For High Earners, Expiring Tax Cuts Would Hit Hard
STEVE INSKEEP, HOST:
And now we have another installment in our occasional series Fiscal Cliff Notes, your quick guide to some of the big economic issues.
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INSKEEP: All right. Let's talk about one part of that supposed fiscal cliff at the end of the year. It is the tax cuts passed under President Bush. They nearly expired in 2010, were extended once, and are now set to expire again. The higher rates would affect many millions of Americans, and the warnings of that increase have become part of the rhetoric of the political campaign. NPR's Tamara Keith checked to see who would really pay the most.
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TAMARA KEITH, BYLINE: These are the sounds of Hamilton Lempert's office. Actually, it's a hospital.
UNIDENTIFIED WOMAN #2: Dr. Lempert, room eight, please. Dr. Lempert to room eight.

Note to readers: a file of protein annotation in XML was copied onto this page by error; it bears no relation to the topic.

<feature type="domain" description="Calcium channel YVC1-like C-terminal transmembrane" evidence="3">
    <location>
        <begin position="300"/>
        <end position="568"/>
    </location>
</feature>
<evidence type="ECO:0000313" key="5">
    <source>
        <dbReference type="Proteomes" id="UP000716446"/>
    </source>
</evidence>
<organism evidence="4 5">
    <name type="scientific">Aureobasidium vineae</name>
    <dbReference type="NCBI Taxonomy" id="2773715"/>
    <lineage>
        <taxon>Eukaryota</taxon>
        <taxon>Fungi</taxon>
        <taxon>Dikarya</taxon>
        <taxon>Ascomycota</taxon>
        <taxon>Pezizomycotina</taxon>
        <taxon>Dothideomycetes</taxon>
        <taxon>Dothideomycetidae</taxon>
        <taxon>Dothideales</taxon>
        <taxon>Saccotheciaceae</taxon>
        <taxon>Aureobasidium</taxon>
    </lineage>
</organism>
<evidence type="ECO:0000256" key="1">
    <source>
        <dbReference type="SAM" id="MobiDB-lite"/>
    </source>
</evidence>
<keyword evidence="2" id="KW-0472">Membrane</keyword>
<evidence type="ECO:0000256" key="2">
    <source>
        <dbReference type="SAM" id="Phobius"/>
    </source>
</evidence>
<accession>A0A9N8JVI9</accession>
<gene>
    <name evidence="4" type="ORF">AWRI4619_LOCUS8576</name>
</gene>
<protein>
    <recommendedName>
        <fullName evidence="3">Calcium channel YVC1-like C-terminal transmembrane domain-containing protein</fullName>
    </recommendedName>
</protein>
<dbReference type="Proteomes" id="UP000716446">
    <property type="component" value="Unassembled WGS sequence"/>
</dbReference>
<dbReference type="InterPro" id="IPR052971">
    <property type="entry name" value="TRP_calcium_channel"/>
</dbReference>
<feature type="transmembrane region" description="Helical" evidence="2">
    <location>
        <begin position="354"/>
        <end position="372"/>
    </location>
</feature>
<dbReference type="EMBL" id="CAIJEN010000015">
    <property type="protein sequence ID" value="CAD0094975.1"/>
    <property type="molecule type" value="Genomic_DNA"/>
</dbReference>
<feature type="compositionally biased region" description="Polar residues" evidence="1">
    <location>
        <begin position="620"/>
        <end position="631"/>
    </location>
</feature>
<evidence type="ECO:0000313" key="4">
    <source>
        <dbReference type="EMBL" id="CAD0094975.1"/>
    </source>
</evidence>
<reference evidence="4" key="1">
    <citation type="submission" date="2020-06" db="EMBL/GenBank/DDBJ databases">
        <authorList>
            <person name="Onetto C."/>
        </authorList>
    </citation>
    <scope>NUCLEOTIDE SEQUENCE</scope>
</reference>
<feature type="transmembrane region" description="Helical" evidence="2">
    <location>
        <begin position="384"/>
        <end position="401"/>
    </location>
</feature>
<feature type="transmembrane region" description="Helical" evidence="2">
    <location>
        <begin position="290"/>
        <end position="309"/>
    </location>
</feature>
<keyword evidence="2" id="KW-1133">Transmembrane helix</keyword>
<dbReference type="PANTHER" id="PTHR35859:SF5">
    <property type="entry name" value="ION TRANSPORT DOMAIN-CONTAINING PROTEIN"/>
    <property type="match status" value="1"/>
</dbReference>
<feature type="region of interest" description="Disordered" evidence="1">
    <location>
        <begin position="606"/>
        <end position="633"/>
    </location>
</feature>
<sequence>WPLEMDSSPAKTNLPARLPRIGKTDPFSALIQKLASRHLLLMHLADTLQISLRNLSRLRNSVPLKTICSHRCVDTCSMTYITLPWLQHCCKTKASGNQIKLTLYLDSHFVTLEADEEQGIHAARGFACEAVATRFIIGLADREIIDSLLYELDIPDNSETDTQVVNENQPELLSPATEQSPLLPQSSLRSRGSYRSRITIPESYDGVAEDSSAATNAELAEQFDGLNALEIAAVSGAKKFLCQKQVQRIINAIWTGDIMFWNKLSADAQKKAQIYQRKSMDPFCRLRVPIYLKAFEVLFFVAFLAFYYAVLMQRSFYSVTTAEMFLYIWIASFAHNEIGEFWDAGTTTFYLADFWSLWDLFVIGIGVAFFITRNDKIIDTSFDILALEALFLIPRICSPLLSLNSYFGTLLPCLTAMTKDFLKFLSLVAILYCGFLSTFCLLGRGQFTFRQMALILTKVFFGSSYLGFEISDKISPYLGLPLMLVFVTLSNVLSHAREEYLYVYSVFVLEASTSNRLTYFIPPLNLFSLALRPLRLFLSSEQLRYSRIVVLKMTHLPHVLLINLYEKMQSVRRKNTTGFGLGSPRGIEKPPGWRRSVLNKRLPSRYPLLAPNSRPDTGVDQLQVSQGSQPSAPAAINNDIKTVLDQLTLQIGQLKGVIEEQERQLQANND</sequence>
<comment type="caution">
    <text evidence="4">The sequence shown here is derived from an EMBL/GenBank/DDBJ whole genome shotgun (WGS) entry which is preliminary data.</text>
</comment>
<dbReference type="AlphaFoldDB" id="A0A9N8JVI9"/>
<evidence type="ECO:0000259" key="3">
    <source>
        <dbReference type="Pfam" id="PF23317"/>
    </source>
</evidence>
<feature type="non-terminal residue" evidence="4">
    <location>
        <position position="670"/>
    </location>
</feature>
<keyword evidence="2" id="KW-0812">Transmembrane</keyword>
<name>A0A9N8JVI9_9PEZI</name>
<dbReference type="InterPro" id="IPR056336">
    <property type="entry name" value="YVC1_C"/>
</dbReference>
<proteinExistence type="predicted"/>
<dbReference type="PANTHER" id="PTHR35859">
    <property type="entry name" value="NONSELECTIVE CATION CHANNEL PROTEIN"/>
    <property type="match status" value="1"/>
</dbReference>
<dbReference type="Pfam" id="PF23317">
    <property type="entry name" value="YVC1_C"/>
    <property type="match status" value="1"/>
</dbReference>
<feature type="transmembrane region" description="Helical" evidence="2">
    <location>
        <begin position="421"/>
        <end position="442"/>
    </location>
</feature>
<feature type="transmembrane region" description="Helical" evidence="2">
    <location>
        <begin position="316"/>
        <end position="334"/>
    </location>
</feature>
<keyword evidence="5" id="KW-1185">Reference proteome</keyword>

KEITH: He's an emergency room doctor in Cincinnati and works almost exclusively on overnight shifts.
DR. HAMILTON LEMPERT: I spent the first 30 years of my life in school in order to do what I do. And I work between 40 and 70 hours a week, and I earn money doing what I do.
KEITH: This puts Lempert in the top 5 percent of income earners and the top tax bracket. He says he knows he's fortunate, and paying taxes is just something that comes with it. When he runs his financial information through an online calculator to figure out how his tax bill would change if the Bush-era tax cuts are allowed to expire, he gets a shock. He'd take about a $20,000 hit.
LEMPERT: That's a lot of money. I will have to decide what to do for vacation. I may not be able to put as much away towards purchasing a replacement car when my car dies.
KEITH: That car is, as he describes it, a beat up, 14-year-old Subaru. Lempert's tax bill will rise because itemized deductions will be limited, marginal tax rates will go up and dividends will be taxed at a significantly higher rate. Roberton Williams is a senior fellow at the nonpartisan Tax Policy Center.
ROBERTON WILLIAMS: Virtually everyone in his income category will see their taxes rise in average about $14,000. That's about a 5 percent reduction in their after-tax income, and 5 percent is something that's, even at that income level, noticeable.
KEITH: Williams says in terms of dollars and cents, and even as a percentage of income, the people who will be hit the most if the tax cuts expire are the wealthy, because they've gotten the greatest benefit from the cuts. Tamara Keith, NPR News.
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